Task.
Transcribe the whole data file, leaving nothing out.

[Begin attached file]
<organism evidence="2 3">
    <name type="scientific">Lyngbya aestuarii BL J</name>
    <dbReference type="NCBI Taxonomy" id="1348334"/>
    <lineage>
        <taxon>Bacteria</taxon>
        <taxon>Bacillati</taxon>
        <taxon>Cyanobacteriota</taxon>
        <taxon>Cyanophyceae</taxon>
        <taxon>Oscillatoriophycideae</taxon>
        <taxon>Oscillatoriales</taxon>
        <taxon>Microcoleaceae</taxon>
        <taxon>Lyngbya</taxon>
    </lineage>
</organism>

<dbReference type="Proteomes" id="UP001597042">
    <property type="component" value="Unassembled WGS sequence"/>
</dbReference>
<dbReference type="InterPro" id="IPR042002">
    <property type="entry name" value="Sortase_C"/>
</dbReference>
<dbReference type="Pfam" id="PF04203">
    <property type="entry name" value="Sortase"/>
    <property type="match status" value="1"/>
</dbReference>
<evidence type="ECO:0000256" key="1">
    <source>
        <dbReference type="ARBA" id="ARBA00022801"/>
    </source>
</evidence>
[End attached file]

<organism evidence="2 3">
    <name type="scientific">Lyngbya aestuarii BL J</name>
    <dbReference type="NCBI Taxonomy" id="1348334"/>
    <lineage>
        <taxon>Bacteria</taxon>
        <taxon>Bacillati</taxon>
        <taxon>Cyanobacteriota</taxon>
        <taxon>Cyanophyceae</taxon>
        <taxon>Oscillatoriophycideae</taxon>
        <taxon>Oscillatoriales</taxon>
        <taxon>Microcoleaceae</taxon>
        <taxon>Lyngbya</taxon>
    </lineage>
</organism>

<dbReference type="Proteomes" id="UP001597042">
    <property type="component" value="Unassembled WGS sequence"/>
</dbReference>
<dbReference type="InterPro" id="IPR042002">
    <property type="entry name" value="Sortase_C"/>
</dbReference>
<dbReference type="Pfam" id="PF04203">
    <property type="entry name" value="Sortase"/>
    <property type="match status" value="1"/>
</dbReference>
<evidence type="ECO:0000256" key="1">
    <source>
        <dbReference type="ARBA" id="ARBA00022801"/>
    </source>
</evidence>